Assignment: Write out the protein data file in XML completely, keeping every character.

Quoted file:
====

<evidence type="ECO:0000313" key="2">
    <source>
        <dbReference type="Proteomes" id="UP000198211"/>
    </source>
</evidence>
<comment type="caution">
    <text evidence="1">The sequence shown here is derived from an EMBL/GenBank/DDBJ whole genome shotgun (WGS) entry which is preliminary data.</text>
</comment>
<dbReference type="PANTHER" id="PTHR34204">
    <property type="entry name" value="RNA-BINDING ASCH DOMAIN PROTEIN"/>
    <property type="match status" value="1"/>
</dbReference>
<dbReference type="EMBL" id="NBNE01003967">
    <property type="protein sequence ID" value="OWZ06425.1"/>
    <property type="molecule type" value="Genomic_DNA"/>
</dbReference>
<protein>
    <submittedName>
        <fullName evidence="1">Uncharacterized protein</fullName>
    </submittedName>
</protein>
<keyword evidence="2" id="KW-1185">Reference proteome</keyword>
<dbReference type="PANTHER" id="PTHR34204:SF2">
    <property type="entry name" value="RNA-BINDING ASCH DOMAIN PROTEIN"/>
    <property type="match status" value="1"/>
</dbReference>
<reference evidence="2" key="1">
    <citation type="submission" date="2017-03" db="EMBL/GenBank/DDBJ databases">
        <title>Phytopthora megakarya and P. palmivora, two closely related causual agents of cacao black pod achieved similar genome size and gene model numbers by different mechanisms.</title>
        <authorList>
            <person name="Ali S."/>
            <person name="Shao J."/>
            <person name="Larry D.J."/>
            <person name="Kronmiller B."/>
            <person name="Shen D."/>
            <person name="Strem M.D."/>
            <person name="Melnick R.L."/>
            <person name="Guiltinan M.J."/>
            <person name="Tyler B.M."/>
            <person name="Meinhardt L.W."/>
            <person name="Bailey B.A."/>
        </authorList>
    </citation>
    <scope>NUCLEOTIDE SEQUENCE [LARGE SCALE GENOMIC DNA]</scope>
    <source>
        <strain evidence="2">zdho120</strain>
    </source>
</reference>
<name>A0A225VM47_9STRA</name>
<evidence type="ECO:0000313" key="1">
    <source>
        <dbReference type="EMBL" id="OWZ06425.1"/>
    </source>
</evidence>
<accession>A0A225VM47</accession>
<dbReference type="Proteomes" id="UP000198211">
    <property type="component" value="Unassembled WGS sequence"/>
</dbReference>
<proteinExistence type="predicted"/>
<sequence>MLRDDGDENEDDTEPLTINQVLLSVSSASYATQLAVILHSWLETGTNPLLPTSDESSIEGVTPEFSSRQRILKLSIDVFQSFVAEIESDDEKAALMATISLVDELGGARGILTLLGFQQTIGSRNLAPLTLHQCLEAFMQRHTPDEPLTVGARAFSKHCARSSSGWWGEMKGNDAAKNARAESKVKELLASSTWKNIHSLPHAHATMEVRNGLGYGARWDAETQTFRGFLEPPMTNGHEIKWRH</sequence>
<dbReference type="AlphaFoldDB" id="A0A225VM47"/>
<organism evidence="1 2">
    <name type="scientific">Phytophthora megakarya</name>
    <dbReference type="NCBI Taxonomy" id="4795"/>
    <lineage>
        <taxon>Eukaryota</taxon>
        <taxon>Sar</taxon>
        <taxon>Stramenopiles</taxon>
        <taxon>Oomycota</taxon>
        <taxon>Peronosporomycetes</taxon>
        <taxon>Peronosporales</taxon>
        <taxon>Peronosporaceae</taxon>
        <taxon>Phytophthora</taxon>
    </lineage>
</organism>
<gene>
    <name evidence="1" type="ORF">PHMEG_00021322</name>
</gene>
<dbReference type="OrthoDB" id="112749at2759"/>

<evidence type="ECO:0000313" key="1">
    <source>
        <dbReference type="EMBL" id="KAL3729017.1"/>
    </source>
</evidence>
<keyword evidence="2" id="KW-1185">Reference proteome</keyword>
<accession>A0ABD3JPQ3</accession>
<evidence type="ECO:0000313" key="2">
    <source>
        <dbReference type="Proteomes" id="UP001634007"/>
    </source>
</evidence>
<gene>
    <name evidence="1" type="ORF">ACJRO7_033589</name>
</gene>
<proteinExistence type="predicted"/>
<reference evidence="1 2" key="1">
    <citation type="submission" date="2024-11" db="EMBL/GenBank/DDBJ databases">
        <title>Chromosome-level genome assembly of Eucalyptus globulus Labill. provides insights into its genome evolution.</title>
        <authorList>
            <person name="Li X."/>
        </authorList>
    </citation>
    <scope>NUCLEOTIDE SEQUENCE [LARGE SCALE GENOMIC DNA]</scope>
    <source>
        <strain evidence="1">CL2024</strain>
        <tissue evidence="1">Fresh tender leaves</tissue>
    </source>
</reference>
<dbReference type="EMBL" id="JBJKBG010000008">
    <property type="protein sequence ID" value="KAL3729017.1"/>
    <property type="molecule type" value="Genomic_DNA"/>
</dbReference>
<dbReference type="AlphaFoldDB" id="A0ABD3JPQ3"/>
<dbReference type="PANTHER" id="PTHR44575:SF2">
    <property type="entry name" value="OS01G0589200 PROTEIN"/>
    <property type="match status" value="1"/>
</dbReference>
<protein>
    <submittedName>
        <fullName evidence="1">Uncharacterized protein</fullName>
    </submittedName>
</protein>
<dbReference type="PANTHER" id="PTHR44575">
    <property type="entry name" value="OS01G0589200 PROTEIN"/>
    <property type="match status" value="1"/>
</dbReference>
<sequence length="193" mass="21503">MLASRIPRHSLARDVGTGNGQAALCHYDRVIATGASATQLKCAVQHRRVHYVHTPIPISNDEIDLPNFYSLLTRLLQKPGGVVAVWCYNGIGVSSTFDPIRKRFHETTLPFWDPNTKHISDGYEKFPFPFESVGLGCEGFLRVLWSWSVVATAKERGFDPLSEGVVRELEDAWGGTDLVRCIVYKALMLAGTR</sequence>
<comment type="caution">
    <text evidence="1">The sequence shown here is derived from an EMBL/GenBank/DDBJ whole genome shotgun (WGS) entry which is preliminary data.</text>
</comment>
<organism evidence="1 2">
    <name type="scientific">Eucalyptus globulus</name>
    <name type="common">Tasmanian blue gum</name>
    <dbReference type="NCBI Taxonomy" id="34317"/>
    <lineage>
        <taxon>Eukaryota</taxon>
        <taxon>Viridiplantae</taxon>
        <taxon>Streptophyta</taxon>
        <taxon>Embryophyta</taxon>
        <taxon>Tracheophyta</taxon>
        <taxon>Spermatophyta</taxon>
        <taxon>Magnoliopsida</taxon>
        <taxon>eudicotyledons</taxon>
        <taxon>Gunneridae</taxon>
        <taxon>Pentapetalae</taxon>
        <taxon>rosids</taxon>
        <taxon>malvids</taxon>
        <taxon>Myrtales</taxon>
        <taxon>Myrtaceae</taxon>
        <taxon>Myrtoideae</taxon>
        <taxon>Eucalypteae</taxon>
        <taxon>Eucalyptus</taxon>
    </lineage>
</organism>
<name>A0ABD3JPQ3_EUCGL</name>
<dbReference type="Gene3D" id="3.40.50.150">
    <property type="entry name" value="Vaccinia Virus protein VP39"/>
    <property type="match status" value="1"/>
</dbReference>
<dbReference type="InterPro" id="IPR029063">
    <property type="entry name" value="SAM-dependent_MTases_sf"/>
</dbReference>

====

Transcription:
<evidence type="ECO:0000313" key="2">
    <source>
        <dbReference type="Proteomes" id="UP000198211"/>
    </source>
</evidence>
<comment type="caution">
    <text evidence="1">The sequence shown here is derived from an EMBL/GenBank/DDBJ whole genome shotgun (WGS) entry which is preliminary data.</text>
</comment>
<dbReference type="PANTHER" id="PTHR34204">
    <property type="entry name" value="RNA-BINDING ASCH DOMAIN PROTEIN"/>
    <property type="match status" value="1"/>
</dbReference>
<dbReference type="EMBL" id="NBNE01003967">
    <property type="protein sequence ID" value="OWZ06425.1"/>
    <property type="molecule type" value="Genomic_DNA"/>
</dbReference>
<protein>
    <submittedName>
        <fullName evidence="1">Uncharacterized protein</fullName>
    </submittedName>
</protein>
<keyword evidence="2" id="KW-1185">Reference proteome</keyword>
<dbReference type="PANTHER" id="PTHR34204:SF2">
    <property type="entry name" value="RNA-BINDING ASCH DOMAIN PROTEIN"/>
    <property type="match status" value="1"/>
</dbReference>
<reference evidence="2" key="1">
    <citation type="submission" date="2017-03" db="EMBL/GenBank/DDBJ databases">
        <title>Phytopthora megakarya and P. palmivora, two closely related causual agents of cacao black pod achieved similar genome size and gene model numbers by different mechanisms.</title>
        <authorList>
            <person name="Ali S."/>
            <person name="Shao J."/>
            <person name="Larry D.J."/>
            <person name="Kronmiller B."/>
            <person name="Shen D."/>
            <person name="Strem M.D."/>
            <person name="Melnick R.L."/>
            <person name="Guiltinan M.J."/>
            <person name="Tyler B.M."/>
            <person name="Meinhardt L.W."/>
            <person name="Bailey B.A."/>
        </authorList>
    </citation>
    <scope>NUCLEOTIDE SEQUENCE [LARGE SCALE GENOMIC DNA]</scope>
    <source>
        <strain evidence="2">zdho120</strain>
    </source>
</reference>
<name>A0A225VM47_9STRA</name>
<evidence type="ECO:0000313" key="1">
    <source>
        <dbReference type="EMBL" id="OWZ06425.1"/>
    </source>
</evidence>
<accession>A0A225VM47</accession>
<dbReference type="Proteomes" id="UP000198211">
    <property type="component" value="Unassembled WGS sequence"/>
</dbReference>
<proteinExistence type="predicted"/>
<sequence>MLRDDGDENEDDTEPLTINQVLLSVSSASYATQLAVILHSWLETGTNPLLPTSDESSIEGVTPEFSSRQRILKLSIDVFQSFVAEIESDDEKAALMATISLVDELGGARGILTLLGFQQTIGSRNLAPLTLHQCLEAFMQRHTPDEPLTVGARAFSKHCARSSSGWWGEMKGNDAAKNARAESKVKELLASSTWKNIHSLPHAHATMEVRNGLGYGARWDAETQTFRGFLEPPMTNGHEIKWRH</sequence>
<dbReference type="AlphaFoldDB" id="A0A225VM47"/>
<organism evidence="1 2">
    <name type="scientific">Phytophthora megakarya</name>
    <dbReference type="NCBI Taxonomy" id="4795"/>
    <lineage>
        <taxon>Eukaryota</taxon>
        <taxon>Sar</taxon>
        <taxon>Stramenopiles</taxon>
        <taxon>Oomycota</taxon>
        <taxon>Peronosporomycetes</taxon>
        <taxon>Peronosporales</taxon>
        <taxon>Peronosporaceae</taxon>
        <taxon>Phytophthora</taxon>
    </lineage>
</organism>
<gene>
    <name evidence="1" type="ORF">PHMEG_00021322</name>
</gene>
<dbReference type="OrthoDB" id="112749at2759"/>

<evidence type="ECO:0000313" key="1">
    <source>
        <dbReference type="EMBL" id="KAL3729017.1"/>
    </source>
</evidence>
<keyword evidence="2" id="KW-1185">Reference proteome</keyword>
<accession>A0ABD3JPQ3</accession>
<evidence type="ECO:0000313" key="2">
    <source>
        <dbReference type="Proteomes" id="UP001634007"/>
    </source>
</evidence>
<gene>
    <name evidence="1" type="ORF">ACJRO7_033589</name>
</gene>
<proteinExistence type="predicted"/>
<reference evidence="1 2" key="1">
    <citation type="submission" date="2024-11" db="EMBL/GenBank/DDBJ databases">
        <title>Chromosome-level genome assembly of Eucalyptus globulus Labill. provides insights into its genome evolution.</title>
        <authorList>
            <person name="Li X."/>
        </authorList>
    </citation>
    <scope>NUCLEOTIDE SEQUENCE [LARGE SCALE GENOMIC DNA]</scope>
    <source>
        <strain evidence="1">CL2024</strain>
        <tissue evidence="1">Fresh tender leaves</tissue>
    </source>
</reference>
<dbReference type="EMBL" id="JBJKBG010000008">
    <property type="protein sequence ID" value="KAL3729017.1"/>
    <property type="molecule type" value="Genomic_DNA"/>
</dbReference>
<dbReference type="AlphaFoldDB" id="A0ABD3JPQ3"/>
<dbReference type="PANTHER" id="PTHR44575:SF2">
    <property type="entry name" value="OS01G0589200 PROTEIN"/>
    <property type="match status" value="1"/>
</dbReference>
<protein>
    <submittedName>
        <fullName evidence="1">Uncharacterized protein</fullName>
    </submittedName>
</protein>
<dbReference type="PANTHER" id="PTHR44575">
    <property type="entry name" value="OS01G0589200 PROTEIN"/>
    <property type="match status" value="1"/>
</dbReference>
<sequence length="193" mass="21503">MLASRIPRHSLARDVGTGNGQAALCHYDRVIATGASATQLKCAVQHRRVHYVHTPIPISNDEIDLPNFYSLLTRLLQKPGGVVAVWCYNGIGVSSTFDPIRKRFHETTLPFWDPNTKHISDGYEKFPFPFESVGLGCEGFLRVLWSWSVVATAKERGFDPLSEGVVRELEDAWGGTDLVRCIVYKALMLAGTR</sequence>
<comment type="caution">
    <text evidence="1">The sequence shown here is derived from an EMBL/GenBank/DDBJ whole genome shotgun (WGS) entry which is preliminary data.</text>
</comment>
<organism evidence="1 2">
    <name type="scientific">Eucalyptus globulus</name>
    <name type="common">Tasmanian blue gum</name>
    <dbReference type="NCBI Taxonomy" id="34317"/>
    <lineage>
        <taxon>Eukaryota</taxon>
        <taxon>Viridiplantae</taxon>
        <taxon>Streptophyta</taxon>
        <taxon>Embryophyta</taxon>
        <taxon>Tracheophyta</taxon>
        <taxon>Spermatophyta</taxon>
        <taxon>Magnoliopsida</taxon>
        <taxon>eudicotyledons</taxon>
        <taxon>Gunneridae</taxon>
        <taxon>Pentapetalae</taxon>
        <taxon>rosids</taxon>
        <taxon>malvids</taxon>
        <taxon>Myrtales</taxon>
        <taxon>Myrtaceae</taxon>
        <taxon>Myrtoideae</taxon>
        <taxon>Eucalypteae</taxon>
        <taxon>Eucalyptus</taxon>
    </lineage>
</organism>
<name>A0ABD3JPQ3_EUCGL</name>
<dbReference type="Gene3D" id="3.40.50.150">
    <property type="entry name" value="Vaccinia Virus protein VP39"/>
    <property type="match status" value="1"/>
</dbReference>
<dbReference type="InterPro" id="IPR029063">
    <property type="entry name" value="SAM-dependent_MTases_sf"/>
</dbReference>